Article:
The National Consumer Rights Association (NACORA) has called for an investigation of the country’s three main bakeries, Lobel’s, Bakers Inn and Proton.
NACORA accuses the three bread producers of colluding to increase the price of bread while at the same time selling poor quality products. Below is the full statement by NACORA:
The pricing of bread is Zimbabwe is extremely uncompetitive. Besides the generally very poor and hostile economic environment and the prevailing culture of speculative, this collusive behaviour is resulting in high and higher prices and very poor products that in the process rob consumers of value for money.
The existence of an illegal bread cartel cannot be ruled out. We believe, upon information and behaviour, that the triumvirate of the big three, namely Lobel’s Bread, Bakers Inn and Proton, with an inner circle of big supermarket cousins, are directly and indirectly jointly manipulating and colluding to fix the price and supply of bread, thereby hurting consumers.
We, therefore, call upon the Competition and Tariff Commission to expeditiously and thoroughly investigate how in particular Lobel’s, Bakers Inn and Proton continue to almost always raise the price of bread at the same time and by the same amount of money despite differences in quality, weight and other cost-driving variables.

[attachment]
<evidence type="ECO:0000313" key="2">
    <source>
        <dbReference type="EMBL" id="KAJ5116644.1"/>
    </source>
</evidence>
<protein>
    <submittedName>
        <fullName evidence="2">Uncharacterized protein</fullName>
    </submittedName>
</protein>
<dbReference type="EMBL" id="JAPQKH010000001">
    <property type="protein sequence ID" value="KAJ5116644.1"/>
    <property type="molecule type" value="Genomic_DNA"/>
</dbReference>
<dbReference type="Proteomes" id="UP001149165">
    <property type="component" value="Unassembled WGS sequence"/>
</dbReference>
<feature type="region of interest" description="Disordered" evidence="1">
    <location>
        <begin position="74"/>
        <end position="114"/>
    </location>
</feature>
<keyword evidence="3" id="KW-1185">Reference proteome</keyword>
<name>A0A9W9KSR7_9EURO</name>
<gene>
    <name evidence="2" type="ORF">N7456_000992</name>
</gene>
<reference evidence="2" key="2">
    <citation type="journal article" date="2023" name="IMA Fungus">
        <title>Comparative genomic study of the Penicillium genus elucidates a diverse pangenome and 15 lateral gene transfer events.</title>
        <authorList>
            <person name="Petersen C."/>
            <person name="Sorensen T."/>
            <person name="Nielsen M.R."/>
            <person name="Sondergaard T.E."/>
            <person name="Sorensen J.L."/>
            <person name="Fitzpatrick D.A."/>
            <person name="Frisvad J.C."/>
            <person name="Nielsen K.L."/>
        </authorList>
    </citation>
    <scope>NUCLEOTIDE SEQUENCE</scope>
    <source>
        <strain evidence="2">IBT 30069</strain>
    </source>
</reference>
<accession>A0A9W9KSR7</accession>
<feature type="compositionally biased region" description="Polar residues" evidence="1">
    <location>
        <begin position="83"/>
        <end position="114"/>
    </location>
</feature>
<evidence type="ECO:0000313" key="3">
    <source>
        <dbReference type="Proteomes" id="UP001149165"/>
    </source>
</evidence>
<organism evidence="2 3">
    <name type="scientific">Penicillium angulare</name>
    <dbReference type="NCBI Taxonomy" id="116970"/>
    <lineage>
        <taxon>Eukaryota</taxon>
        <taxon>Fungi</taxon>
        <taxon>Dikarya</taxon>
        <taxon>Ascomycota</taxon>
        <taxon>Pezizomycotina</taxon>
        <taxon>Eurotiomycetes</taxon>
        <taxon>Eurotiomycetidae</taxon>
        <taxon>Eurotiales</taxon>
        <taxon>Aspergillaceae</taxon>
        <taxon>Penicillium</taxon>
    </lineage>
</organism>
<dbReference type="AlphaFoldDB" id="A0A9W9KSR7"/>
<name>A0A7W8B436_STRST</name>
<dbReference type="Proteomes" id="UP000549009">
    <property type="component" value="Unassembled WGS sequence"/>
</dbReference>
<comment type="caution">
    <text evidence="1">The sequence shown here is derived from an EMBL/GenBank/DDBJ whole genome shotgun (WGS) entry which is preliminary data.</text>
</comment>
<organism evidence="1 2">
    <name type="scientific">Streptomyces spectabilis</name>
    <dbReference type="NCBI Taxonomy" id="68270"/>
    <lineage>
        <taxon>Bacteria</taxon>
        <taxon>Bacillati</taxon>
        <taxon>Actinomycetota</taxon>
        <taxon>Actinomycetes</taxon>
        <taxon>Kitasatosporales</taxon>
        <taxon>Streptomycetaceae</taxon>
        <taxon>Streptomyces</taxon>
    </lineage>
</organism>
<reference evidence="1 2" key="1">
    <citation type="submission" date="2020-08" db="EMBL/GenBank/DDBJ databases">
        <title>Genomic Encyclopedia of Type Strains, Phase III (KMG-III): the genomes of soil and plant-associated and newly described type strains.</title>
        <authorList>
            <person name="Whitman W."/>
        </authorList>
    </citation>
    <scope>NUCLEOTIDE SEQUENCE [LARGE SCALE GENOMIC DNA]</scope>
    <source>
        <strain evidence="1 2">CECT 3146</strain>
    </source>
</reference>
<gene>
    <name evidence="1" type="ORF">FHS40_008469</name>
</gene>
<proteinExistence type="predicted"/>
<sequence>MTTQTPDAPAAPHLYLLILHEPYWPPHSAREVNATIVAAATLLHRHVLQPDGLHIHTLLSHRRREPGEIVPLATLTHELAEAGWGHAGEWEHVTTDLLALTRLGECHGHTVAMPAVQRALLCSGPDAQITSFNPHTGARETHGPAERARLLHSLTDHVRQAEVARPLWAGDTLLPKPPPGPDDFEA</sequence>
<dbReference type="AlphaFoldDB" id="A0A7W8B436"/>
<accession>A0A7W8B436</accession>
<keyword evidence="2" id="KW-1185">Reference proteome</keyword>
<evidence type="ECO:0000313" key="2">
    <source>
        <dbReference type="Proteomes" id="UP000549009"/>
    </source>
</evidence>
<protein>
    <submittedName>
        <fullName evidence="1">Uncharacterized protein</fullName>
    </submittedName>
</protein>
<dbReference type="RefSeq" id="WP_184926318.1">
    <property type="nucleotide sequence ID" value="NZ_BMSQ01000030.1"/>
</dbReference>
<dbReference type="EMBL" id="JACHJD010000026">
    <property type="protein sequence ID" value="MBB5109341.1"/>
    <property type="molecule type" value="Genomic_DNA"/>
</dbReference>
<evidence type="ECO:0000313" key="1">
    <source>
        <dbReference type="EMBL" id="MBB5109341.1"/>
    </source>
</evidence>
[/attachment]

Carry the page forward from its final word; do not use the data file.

There is clearly under-the-radar mafia-like co-operation and information sharing that result in coordinated and uniform price increases. A more comprehensive investigation is needed this time around.
In addition, the Competition and Tariff Commission should investigate the role of big supermarkets in this pricing cartel.
However you look at it, the supply and pricing of bread are characterised by unfair prices, materially restrictive features and uncompetitive behaviour in contravention of the Competition Act [Chapter 14:28].
Lobel’s Bread, Bakers Inn and Proton, together with large supermarkets that retail Lobel’s, Bakers Inn and Proton bread and their own bread, have substantial or near total control over bread and as a result, there is a high level of market concentration.
This situation is worsened by the fact that some of these actors are vertically integrated allowing them freedom of unlawful conduct.
We, therefore, believe there is both a legal and factual basis to sustain an investigation into allegations of violations of the law.
Bread is central to the food and nutritional security of households and therefore the collusive and unfair pricing of this commodity is deeply hurting to consumers. More competition, and not less is in the public interest.